International Atomic Energy Agency IAEA assessing antiterrorism steps at central Japan nuclear plant

Kyodo News - 3/27/2024 10:00:00 AM

International Atomic Energy Agency experts on Monday began assessing strengthened counterterrorism measures implemented at the Kashiwazaki-Kariwa nuclear plant in central Japan, with the plant operator hoping a positive outcome will persuade local officials to approve a restart.

Tokyo Electric Power Company Holdings Inc. requested the five-person IAEA delegation conduct the inspection, which runs through April 2, at the seven-reactor complex in Niigata Prefecture to determine whether the operator's preventative measures meet international standards after a series of safety flaws came to light, resulting in a two-year operational ban that ended in December.

"The purpose of the expert mission is to assess the enhancement of physical protection measures of the Kashiwazaki-Kariwa Nuclear Power Station (to protect nuclear materials and facilities) and to provide further advice as necessary to the facility operator," an IAEA representative said at a meeting with TEPCO officials at the complex, which was open to the media.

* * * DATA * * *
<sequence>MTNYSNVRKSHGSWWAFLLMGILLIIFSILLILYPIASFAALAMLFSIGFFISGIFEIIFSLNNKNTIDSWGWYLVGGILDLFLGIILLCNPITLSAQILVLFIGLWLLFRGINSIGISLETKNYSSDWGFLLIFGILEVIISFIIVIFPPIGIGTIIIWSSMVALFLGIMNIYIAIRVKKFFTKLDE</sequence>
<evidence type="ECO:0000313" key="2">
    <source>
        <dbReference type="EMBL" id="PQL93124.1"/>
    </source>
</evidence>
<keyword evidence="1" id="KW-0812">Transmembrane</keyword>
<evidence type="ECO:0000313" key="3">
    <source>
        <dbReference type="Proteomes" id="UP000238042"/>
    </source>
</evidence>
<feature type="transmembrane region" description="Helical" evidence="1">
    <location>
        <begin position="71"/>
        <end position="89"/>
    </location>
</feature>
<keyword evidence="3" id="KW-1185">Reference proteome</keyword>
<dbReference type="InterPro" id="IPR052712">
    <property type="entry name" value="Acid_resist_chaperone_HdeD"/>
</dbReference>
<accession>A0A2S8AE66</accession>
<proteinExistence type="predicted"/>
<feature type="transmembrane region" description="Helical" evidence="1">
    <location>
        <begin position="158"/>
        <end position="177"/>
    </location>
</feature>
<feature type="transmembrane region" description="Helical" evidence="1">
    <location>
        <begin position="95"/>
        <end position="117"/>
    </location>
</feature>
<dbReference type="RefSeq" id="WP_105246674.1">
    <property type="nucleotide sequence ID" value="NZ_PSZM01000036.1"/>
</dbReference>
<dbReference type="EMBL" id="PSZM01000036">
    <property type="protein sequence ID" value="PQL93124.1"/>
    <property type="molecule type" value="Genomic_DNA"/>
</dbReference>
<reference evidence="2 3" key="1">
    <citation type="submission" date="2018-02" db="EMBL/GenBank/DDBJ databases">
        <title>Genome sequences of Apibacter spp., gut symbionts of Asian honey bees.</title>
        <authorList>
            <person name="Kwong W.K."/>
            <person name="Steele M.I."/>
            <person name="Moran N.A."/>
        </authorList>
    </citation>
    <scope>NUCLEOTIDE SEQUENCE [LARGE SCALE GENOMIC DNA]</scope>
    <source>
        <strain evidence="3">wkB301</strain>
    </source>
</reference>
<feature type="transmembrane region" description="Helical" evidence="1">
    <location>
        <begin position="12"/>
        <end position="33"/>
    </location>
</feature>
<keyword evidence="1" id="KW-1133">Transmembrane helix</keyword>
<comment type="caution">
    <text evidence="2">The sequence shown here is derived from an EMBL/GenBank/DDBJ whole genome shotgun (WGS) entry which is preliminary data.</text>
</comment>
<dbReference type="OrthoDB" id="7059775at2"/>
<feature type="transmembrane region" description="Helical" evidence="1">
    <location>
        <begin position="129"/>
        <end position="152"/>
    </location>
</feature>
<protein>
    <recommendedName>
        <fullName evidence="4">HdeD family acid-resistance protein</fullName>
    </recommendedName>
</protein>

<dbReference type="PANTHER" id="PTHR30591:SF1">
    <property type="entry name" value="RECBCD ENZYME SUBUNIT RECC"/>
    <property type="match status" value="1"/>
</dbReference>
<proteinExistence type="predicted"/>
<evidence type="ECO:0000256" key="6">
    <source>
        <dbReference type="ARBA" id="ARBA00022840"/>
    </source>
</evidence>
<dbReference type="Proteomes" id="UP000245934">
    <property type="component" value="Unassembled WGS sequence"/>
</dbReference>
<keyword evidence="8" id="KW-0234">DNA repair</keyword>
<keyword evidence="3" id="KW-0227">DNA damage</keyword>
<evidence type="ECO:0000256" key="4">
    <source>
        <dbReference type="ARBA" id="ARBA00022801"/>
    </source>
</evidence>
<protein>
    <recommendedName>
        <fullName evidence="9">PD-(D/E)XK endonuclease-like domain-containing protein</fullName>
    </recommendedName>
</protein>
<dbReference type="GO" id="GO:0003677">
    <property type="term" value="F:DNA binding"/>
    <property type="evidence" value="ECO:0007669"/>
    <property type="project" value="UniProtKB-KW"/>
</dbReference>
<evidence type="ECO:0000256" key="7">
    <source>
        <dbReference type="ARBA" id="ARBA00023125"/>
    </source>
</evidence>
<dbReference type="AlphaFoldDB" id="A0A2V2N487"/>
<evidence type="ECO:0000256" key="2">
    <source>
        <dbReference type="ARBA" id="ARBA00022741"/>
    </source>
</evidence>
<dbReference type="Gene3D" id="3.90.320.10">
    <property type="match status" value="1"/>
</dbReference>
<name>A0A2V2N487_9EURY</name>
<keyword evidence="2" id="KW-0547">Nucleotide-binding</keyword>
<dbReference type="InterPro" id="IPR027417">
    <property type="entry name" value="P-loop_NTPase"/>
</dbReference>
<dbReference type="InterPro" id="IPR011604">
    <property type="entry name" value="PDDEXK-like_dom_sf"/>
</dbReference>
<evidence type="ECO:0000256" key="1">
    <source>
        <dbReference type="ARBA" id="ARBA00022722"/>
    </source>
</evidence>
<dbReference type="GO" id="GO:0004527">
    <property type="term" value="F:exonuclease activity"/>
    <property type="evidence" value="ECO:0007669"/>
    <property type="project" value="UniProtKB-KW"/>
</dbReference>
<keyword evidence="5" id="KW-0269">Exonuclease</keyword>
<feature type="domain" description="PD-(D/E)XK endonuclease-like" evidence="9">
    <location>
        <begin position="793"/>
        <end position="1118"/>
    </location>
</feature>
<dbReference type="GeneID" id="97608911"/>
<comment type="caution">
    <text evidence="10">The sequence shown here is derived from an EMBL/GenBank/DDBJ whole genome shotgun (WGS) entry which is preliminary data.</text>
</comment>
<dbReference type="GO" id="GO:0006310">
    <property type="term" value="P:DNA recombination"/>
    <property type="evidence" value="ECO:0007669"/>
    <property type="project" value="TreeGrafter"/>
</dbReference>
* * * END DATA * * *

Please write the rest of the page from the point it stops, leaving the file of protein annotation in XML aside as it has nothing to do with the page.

An expert from an International Atomic Energy Agency assessment team (facing camera) takes part in a meeting at Tokyo Electric Power Company Holdings Inc.'s Kashiwazaki-Kariwa nuclear power complex in Niigata Prefecture on March 25, 2024. (Kyodo)
Defective intruder detection systems and other security shortcomings discovered at the plant since January 2021 led the Nuclear Regulation Authority to issue an operational ban the following April. It was lifted in late December after the NRA confirmed the operator fixed the problems.

Following the NRA's approval, TEPCO has sought the consent of the prefecture's governor and local mayors to restart Kashiwazaki-Kariwa, one of the world's largest nuclear plants by output.

TEPCO, which also operated the now-crippled Fukushima Daiichi nuclear complex, sees the restart as integral to turning its business around after the nuclear crisis triggered by the March 2011 earthquake and tsunami.

The disaster burdened the operator with huge compensation, decontamination and decommissioning costs.

But Niigata Gov. Hideyo Hanazumi remains reluctant to greenlight the restart as locals have lost faith in TEPCO after the security issues. They are also worried about evacuation routes in the event of a major earthquake, concerns that were heightened after a massive temblor struck nearby in central Japan in January and severed roads.

The central government supports the restart as resource-poor Japan looks to again have nuclear as a significant contributor to the country's power generation mix, with industry minister Ken Saito asking for Hanazumi's support for rebooting the Kazhiwazaki-Kariwa plant on March 18.

The security issues at the complex came to light after Nos. 6 and 7 reactors were brought in line with the NRA's stricter quake safety standards imposed after the 2011 nuclear disaster.